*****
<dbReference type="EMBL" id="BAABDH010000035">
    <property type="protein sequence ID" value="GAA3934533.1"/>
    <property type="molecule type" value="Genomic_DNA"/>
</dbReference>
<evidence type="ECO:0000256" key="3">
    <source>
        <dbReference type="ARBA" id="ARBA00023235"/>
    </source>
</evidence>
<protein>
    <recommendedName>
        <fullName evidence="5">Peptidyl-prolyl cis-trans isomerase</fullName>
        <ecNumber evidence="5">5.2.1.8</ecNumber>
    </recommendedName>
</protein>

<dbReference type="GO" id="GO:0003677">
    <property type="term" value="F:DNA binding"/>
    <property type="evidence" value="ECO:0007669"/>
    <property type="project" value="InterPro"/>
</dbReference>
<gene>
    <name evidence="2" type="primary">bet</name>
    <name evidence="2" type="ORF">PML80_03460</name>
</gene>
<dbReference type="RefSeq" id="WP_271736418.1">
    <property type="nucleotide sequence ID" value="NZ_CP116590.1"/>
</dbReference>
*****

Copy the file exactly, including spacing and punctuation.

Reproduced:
<dbReference type="EMBL" id="BAABDH010000035">
    <property type="protein sequence ID" value="GAA3934533.1"/>
    <property type="molecule type" value="Genomic_DNA"/>
</dbReference>
<evidence type="ECO:0000256" key="3">
    <source>
        <dbReference type="ARBA" id="ARBA00023235"/>
    </source>
</evidence>
<protein>
    <recommendedName>
        <fullName evidence="5">Peptidyl-prolyl cis-trans isomerase</fullName>
        <ecNumber evidence="5">5.2.1.8</ecNumber>
    </recommendedName>
</protein>

<dbReference type="GO" id="GO:0003677">
    <property type="term" value="F:DNA binding"/>
    <property type="evidence" value="ECO:0007669"/>
    <property type="project" value="InterPro"/>
</dbReference>
<gene>
    <name evidence="2" type="primary">bet</name>
    <name evidence="2" type="ORF">PML80_03460</name>
</gene>
<dbReference type="RefSeq" id="WP_271736418.1">
    <property type="nucleotide sequence ID" value="NZ_CP116590.1"/>
</dbReference>